Ian looked at Tim, but he stood scratching his chin and said nothing. “We gotta get rid of ‘em before they eat all the apricots,” said Ian.
Tim nodded steadily and said: “How we know they ain’t done that already?” Ian looked at his gloves for a second.
“Well, I saw at least five that looked good right in front of me when we was out there,” I said.
“Yeah me too,” piped in Ian.
So, it was decided. We would save the early blush apricots.
We stood there for a second. “What are we gonna do to get rid of ‘em?” I asked. Honestly, I didn’t know what would work. Ian smiled and said, “I hit one of ‘em with the bucket. Betting he’s dead now.” Tim nodded and replied: “But, that was only one. We gotta work out a plan to get more than just one.” They began to build a plan. Ian started with an idea:
“We could get out the baseball bats?”
“They’re too small. You had a bucket and only hit one, a bat ain’t gonna be no better.”
“What about a broom then?”
“That’s too long; it’d wear you out fast moving that around in the air all that time.”
“Well, what you got in mind?”
“How about using them tennis racquets in the garage?”
“But they got holes in ‘em.”
“Yeah, it makes ‘em lighter. They’re only small holes and the racquets are really wide. We won’t have to aim at nothing, just swing.”
I wasn’t much at baseball and the less I had to aim, the more I thought I could be useful. “Plus them bugs are big anyway, probably get caught in the netting,” I said. Ian nodded. So, we prepared to bring war to the Chinese beetles. They had come into our backyard and we were not going to give it up without a fight. I got out a red and white bandana to cover my face; Tim got an old black hockey mask, and Ian went without cover. We grabbed the Dunlop rackets from the garage and approached the back door. The enemy had mostly returned to their base.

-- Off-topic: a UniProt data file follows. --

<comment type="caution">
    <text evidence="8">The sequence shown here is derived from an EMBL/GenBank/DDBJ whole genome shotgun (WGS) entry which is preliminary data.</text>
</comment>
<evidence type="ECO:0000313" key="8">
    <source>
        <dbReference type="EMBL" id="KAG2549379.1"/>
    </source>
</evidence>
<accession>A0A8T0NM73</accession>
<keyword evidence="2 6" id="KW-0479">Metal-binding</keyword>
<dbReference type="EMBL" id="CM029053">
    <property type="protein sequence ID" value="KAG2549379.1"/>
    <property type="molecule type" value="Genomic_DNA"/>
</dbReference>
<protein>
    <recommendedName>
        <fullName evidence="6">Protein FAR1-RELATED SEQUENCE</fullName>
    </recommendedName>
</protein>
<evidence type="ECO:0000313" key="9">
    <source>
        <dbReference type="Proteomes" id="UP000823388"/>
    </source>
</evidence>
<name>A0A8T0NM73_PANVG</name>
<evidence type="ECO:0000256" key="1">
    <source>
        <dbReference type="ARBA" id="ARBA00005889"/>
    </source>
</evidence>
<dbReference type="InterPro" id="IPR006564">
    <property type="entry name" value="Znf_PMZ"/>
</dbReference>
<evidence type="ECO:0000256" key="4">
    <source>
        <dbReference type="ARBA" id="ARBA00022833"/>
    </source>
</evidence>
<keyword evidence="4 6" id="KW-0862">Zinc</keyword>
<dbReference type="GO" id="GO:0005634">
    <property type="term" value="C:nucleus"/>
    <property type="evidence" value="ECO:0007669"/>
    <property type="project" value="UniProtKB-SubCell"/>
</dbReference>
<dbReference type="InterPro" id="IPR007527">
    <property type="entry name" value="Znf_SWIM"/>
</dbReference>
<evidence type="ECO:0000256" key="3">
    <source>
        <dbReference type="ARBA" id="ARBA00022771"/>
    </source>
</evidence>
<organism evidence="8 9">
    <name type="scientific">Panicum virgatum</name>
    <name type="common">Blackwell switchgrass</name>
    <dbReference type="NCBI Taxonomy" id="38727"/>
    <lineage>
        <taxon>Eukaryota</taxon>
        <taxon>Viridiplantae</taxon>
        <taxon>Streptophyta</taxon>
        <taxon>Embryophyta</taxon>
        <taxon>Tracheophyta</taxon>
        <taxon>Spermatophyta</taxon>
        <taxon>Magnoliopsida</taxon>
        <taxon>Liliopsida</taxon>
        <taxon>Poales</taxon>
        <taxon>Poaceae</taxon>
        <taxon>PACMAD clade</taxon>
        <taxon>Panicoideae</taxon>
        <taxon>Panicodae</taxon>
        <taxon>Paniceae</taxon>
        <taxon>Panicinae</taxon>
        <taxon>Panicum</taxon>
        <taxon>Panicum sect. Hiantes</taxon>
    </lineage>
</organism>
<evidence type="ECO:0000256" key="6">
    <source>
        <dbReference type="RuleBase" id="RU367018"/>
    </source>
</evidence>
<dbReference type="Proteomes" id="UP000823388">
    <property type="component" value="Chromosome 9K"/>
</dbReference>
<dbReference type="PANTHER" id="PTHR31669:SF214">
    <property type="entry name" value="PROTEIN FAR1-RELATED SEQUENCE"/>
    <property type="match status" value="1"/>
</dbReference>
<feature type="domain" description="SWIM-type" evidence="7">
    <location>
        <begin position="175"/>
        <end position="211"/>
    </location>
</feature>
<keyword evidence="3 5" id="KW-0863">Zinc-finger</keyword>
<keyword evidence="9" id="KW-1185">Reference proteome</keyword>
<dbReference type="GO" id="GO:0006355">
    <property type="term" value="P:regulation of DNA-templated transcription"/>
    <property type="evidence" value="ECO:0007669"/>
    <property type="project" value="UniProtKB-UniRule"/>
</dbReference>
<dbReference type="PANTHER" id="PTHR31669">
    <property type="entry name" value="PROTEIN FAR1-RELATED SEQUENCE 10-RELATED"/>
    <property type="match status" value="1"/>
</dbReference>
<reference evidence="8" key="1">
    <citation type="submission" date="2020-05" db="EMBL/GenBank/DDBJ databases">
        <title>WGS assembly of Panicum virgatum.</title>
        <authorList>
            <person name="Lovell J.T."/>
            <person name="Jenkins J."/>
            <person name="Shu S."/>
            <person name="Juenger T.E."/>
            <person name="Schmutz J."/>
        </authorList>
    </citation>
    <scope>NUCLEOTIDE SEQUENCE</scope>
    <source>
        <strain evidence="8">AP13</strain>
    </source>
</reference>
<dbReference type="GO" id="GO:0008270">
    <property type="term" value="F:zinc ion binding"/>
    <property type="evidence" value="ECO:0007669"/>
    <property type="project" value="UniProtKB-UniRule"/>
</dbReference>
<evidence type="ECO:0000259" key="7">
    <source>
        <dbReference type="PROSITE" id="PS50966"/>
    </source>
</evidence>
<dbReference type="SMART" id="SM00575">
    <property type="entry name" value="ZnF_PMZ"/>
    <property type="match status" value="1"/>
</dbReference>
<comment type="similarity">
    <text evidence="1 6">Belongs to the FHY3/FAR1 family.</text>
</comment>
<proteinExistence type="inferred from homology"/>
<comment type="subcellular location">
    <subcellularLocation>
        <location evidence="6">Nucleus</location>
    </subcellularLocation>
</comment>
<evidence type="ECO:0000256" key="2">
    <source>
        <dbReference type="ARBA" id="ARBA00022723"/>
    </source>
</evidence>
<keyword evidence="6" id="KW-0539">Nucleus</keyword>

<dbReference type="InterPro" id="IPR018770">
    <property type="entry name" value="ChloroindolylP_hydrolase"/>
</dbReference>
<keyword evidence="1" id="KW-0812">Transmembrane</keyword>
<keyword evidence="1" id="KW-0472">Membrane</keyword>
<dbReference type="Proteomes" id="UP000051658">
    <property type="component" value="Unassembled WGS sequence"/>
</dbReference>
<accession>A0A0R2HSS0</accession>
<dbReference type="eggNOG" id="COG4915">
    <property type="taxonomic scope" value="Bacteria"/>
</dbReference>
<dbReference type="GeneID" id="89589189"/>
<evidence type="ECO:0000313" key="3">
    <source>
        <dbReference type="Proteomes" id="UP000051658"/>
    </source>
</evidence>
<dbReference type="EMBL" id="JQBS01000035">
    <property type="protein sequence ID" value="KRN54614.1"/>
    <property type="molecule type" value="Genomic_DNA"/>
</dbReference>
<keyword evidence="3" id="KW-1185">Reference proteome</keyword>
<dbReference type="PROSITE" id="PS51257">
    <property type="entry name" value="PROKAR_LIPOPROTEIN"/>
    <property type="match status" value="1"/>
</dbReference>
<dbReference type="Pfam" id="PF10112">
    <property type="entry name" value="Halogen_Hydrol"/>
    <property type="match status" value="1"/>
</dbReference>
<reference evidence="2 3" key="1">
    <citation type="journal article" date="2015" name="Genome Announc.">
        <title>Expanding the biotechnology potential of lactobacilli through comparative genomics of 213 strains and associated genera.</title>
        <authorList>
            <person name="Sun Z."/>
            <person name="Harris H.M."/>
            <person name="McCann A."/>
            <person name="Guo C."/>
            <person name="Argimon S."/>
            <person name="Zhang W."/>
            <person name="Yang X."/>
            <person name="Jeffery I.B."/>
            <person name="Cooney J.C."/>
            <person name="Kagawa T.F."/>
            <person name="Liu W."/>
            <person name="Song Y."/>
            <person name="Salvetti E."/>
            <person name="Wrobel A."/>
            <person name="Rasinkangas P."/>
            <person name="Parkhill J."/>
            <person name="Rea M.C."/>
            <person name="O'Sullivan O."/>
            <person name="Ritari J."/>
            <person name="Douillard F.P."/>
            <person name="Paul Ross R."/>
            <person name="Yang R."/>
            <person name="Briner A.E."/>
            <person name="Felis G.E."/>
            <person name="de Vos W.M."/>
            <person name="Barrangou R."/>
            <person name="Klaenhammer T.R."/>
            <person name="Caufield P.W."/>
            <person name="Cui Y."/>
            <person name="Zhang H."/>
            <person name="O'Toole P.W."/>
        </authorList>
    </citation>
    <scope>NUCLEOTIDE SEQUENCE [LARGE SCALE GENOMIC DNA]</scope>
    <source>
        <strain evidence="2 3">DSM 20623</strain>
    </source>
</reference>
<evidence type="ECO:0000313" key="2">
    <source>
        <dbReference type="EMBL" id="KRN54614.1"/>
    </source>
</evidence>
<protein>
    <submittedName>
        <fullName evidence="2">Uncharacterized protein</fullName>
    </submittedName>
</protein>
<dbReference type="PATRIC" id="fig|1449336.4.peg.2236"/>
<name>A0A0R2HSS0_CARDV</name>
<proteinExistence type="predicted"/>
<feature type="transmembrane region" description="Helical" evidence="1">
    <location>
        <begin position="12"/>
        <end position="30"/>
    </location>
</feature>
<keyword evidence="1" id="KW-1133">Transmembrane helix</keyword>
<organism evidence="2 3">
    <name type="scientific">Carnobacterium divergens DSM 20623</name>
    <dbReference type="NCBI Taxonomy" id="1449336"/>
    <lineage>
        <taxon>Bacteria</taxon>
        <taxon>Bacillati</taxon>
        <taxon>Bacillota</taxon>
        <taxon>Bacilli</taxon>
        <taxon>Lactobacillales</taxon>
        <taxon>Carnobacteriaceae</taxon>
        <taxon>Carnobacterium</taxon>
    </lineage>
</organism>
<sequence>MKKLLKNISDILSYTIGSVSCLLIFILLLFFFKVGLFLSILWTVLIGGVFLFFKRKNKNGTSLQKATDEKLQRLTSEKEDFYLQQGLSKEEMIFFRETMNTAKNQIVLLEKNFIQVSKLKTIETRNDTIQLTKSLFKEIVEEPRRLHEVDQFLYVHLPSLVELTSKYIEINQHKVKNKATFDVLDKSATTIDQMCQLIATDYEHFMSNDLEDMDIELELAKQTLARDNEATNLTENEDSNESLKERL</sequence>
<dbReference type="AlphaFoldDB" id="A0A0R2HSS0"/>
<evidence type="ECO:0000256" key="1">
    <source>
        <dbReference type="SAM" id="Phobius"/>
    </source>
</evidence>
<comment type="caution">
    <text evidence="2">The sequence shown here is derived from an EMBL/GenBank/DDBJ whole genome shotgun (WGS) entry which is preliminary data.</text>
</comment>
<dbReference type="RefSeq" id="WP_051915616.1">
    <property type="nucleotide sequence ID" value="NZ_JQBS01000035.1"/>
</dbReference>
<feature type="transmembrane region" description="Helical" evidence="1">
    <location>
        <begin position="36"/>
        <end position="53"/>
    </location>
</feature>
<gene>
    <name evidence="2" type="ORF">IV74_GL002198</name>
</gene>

Tim was looking out the window when he deduced our approach of attack. “Ian, why don’t you go first and head to the left side of the tree. I’ll go to the middle and Bryan, you can head to the right.” We cracked open the door and charged out fast as infantryman. I slammed the door closed as soon as I was through so they couldn’t get in the house, and then rushed to my position.
The enemy heard us more than saw us as we moved towards them. The few stragglers that remained as scouts met with an enemy whose supreme technological advantages meant annihilation. Tim was first to confront one of these scouts. The beetle had turned its course and veered directly at him. He gripped the handle with the kind of confidence Andre Agassi hopes he has when playing the U.S. Open. Thrashing into the air in one forceful push, Tim connected with the beetle. Strangely, or at least to my perspective, it seemed that Tim didn’t stop once he connected. His swing followed through in a complete rotation and I almost thought he had missed after all: that was until the sliced sections of green-black innards smash with vigor into my shirt.
The sections cemented themselves to my shirt with green goo. They bled green goo! I made out fragments of the shell, and a leg here or there, but more than the fragments I saw the large green streaks that began to seep into my shirt, dying the fabric an ugly brown. I wiped off the guts best I could and continued towards my post.
Ian had already reached his shelter-less bunker and braced his legs apart as he prepared to volley left to right smashing the Chinese beetle into fragments. Tim also was standing in his post.